Thursday, November 20, 2008

Does this blog match?

I once saw an MTV "True Life" episode about teens with obsessive compulsive disorder (OCD for those who haven't spent years talking to shrinks -- um, like me) and I thought, "that sucks, having to count all the jellybeans and color-coordinate them before finally allowing yourself to eat them." What can I say? It was a moment where I felt safe enough in my sanity to feel pity for others more obviously afflicted than me.

So, it was with a little bit of shock the other day that I observed myself experiencing an undeniably OCD moment: On the train, I was filled with glee when yet another person with a red accessory boarded. Unbeknownst to him, the man with the red tote bag was the perfect addition to my already-assembled Red Team lineup. It was all I could do to keep from cheering when he sat RIGHT BESIDE the other Q train passengers who had also decided to wear red AND be on my train that day.

Check it out: Red shoes, purse, tote, jacket, ipod case AND earphones (hard to see but the hipster chick with the BLUE checkered suitcase has these)

"Yeah, yeah," you're thinking, "what's so OCD about noticing patterns?" Well, prior to the Red Team's formation, I had been happily relishing the joys of being on a train where all of the advertisements match. Yup, I take far too much pleasure in boarding a train made up entirely of Budweiser ads (as opposed to those that offer a potpourri of crappy technical school and skin care ads for Dr. Z).

I'm mulling over a petition to the MTA that all subway trains have matching ads like this one. Sorry the photo is blurry but Red Team members were growing suspicious of me, my glee and picture-taking.

I imagine what I felt at that moment--surrounded by a train AND people that matched--was similar to what the chick on MTV felt when she finally ate the jellybeans.

Until then, I never thought that OCD might also be on the menu (throw it in there with ADHD and whatever other acronym you'd like). In my youth, I don't recall having to wait a certain number of times before answering the phone or wearing my Burger King visor at a certain angle before operating the fryer. But, I guess that's my glitch: I fixate on things that match.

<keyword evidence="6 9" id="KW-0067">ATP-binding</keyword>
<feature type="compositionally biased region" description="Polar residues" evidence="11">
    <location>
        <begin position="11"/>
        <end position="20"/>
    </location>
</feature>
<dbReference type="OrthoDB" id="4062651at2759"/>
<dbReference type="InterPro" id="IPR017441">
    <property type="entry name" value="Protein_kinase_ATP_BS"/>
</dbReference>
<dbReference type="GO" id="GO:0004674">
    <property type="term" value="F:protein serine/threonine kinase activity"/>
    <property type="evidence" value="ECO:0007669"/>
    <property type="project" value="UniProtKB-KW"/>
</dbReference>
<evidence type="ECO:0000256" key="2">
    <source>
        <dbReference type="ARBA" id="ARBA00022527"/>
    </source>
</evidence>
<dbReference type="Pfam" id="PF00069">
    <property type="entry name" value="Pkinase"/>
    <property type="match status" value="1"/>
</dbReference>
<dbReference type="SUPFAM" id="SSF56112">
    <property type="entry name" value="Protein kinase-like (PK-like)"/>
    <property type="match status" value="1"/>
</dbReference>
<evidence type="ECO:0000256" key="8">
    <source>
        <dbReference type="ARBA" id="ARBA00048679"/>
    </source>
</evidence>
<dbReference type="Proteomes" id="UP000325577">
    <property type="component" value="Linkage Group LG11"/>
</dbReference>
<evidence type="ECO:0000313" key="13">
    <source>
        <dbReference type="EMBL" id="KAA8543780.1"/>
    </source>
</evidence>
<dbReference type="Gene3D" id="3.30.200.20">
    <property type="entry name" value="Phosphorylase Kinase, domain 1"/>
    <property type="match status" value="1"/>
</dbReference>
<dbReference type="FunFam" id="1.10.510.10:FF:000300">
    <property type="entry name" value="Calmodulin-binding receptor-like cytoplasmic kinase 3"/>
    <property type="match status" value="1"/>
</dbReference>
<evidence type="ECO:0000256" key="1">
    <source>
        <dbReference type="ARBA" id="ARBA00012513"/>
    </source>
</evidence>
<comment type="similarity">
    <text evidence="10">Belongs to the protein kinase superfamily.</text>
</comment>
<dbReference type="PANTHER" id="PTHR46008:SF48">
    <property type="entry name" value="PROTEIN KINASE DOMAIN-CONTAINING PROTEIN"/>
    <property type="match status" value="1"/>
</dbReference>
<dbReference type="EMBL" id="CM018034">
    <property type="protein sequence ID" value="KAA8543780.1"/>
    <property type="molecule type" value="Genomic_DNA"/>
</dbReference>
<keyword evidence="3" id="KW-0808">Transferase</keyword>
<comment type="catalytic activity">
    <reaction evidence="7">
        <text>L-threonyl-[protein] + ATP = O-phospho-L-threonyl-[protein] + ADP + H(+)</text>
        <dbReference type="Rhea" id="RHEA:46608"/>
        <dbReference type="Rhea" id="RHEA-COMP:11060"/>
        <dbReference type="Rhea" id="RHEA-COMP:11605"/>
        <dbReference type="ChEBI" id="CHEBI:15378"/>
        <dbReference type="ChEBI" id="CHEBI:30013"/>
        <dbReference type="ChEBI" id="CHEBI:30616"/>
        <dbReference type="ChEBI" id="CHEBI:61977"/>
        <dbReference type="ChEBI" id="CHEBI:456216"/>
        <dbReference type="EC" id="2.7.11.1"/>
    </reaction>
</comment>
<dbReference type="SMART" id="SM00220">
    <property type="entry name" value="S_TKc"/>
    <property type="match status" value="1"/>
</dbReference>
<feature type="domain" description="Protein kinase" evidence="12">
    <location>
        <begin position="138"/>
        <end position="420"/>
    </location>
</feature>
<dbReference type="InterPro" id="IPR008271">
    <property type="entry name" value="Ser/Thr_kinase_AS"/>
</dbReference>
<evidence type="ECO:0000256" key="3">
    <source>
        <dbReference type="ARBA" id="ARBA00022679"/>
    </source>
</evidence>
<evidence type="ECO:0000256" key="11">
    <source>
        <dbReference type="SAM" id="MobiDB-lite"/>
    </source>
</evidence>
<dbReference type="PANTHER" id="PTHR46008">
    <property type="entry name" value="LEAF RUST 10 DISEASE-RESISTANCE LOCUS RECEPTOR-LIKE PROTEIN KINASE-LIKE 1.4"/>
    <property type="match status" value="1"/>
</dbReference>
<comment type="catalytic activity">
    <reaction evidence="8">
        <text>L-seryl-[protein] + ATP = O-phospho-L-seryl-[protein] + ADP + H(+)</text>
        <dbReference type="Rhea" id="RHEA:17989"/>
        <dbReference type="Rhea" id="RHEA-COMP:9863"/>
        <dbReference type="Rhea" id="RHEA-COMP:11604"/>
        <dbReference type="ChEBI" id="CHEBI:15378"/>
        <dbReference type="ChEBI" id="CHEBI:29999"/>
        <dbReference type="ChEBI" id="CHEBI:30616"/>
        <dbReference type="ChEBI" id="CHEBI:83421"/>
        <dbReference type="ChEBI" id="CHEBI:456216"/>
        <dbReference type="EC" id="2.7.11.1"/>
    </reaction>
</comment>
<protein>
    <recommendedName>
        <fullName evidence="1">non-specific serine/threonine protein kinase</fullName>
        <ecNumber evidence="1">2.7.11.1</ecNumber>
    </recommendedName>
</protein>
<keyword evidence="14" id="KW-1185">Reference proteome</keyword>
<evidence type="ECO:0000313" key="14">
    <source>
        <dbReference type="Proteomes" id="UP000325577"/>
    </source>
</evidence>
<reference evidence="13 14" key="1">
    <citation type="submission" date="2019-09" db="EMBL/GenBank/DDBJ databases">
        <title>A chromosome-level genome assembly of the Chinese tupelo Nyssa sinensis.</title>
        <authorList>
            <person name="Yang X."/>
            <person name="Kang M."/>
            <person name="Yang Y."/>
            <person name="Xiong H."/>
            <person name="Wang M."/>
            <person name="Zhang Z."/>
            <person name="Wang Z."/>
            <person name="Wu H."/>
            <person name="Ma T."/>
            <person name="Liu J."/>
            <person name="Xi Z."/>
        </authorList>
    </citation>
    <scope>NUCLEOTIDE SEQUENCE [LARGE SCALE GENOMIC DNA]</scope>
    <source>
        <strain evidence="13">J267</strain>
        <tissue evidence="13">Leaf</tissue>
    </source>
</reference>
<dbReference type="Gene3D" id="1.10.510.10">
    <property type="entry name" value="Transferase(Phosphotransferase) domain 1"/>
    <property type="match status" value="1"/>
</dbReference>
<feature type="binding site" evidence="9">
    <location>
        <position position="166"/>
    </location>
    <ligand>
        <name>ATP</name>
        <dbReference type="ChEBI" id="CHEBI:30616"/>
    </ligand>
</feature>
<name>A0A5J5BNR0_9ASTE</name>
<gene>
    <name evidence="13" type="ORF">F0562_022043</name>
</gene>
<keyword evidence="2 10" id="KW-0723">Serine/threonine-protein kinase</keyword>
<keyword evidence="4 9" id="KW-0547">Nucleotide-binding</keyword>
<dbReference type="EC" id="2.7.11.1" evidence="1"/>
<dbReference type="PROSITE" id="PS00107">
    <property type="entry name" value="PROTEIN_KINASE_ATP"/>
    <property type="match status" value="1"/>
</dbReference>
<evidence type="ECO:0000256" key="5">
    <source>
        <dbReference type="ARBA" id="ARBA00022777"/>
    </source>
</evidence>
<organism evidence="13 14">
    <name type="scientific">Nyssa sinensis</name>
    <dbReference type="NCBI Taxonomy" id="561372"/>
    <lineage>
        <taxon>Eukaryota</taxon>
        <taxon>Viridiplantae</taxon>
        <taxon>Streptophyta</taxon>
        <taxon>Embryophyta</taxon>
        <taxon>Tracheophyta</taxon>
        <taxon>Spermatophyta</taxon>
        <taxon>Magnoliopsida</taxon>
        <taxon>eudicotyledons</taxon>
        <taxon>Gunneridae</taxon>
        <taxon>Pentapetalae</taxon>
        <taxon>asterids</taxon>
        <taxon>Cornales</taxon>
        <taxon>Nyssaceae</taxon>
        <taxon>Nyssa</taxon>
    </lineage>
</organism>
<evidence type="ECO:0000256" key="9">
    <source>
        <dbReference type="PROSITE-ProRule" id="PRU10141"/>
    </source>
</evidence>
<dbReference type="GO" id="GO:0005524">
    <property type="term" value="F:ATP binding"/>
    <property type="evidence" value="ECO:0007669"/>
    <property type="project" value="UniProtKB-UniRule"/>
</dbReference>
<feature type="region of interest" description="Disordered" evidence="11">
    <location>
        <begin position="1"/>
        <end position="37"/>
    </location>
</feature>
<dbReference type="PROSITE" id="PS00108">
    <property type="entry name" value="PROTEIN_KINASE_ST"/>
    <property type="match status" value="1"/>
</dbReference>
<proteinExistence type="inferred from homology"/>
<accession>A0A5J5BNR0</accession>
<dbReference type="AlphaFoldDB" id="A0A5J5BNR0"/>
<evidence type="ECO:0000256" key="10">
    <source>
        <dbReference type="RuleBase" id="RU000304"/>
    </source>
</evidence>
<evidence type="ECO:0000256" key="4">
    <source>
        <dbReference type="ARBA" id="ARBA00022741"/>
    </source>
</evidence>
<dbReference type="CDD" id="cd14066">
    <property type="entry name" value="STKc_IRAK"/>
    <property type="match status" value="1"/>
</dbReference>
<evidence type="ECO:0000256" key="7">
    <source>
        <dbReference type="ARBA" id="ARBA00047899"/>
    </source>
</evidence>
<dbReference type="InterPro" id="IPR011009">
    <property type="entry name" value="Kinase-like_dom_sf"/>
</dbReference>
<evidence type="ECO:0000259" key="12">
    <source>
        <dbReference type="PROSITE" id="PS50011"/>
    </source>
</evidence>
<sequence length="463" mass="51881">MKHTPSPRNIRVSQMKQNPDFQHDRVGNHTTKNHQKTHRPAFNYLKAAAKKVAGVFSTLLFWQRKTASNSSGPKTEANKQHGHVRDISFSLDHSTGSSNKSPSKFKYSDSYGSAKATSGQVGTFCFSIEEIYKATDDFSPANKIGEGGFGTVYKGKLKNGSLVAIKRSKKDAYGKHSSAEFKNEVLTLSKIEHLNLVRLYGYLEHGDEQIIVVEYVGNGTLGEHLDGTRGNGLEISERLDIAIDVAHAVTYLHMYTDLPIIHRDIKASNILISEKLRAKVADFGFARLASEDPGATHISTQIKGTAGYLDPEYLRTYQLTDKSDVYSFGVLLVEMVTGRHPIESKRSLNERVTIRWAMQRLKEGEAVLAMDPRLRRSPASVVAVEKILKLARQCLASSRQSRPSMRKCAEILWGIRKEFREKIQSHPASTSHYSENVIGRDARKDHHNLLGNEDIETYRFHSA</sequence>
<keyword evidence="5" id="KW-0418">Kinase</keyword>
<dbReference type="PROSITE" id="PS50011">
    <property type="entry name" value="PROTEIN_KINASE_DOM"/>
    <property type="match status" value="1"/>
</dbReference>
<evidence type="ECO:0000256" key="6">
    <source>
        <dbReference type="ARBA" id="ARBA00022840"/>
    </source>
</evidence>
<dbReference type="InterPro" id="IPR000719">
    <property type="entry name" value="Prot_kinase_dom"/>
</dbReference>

I have a very difficult time with the whole hipster paradigm of mismatched outfits. In fact, I'm deeply bothered by the entire population of Williamsburg, Brooklyn. I know, I know, they're cool, I'm not. But, the confusion and sadness I feel in Urban Outfitters is not my fault; my wardrobe is limited not by bad taste but results from a psychological disability. And, you know, it really hurts my feelings when I overhear fashionistas say, "ugh, but it's SO matchy-matchy!"

I'm now on high-alert for other OCD symptoms such as checking every 5 seconds to see if the toaster is on fire. The closest I've come to new evidence is calling my Man from midtown the other day to see if I'd remembered to turn the boombox off. It makes me wonder what else is OCD about me?
- That I eat the same salad every night?
- That I've worn the same nail color since '94?
- That I only drink Dunkin Donuts coffee (even in Barcelona - sorry, Marni and Dan, but what were the odds of finding DD in Spain? I had to partake)?
- That I correctly punctuate text messages?

Or, that I always have to end a blog with a witty punchline?

Addendum: Yes, I know I don't really have OCD (more of a self-absorbed hypochondriac than anything). It's just funnier to say that I do. I'm sorry if I offended those who actually have it or know someone who does -- well, I know someone who does, too. He went through a phase where he couldn't open doors with his hands and would wear gloves or open them with his sleeve. Yeah, he was pretty much a freak.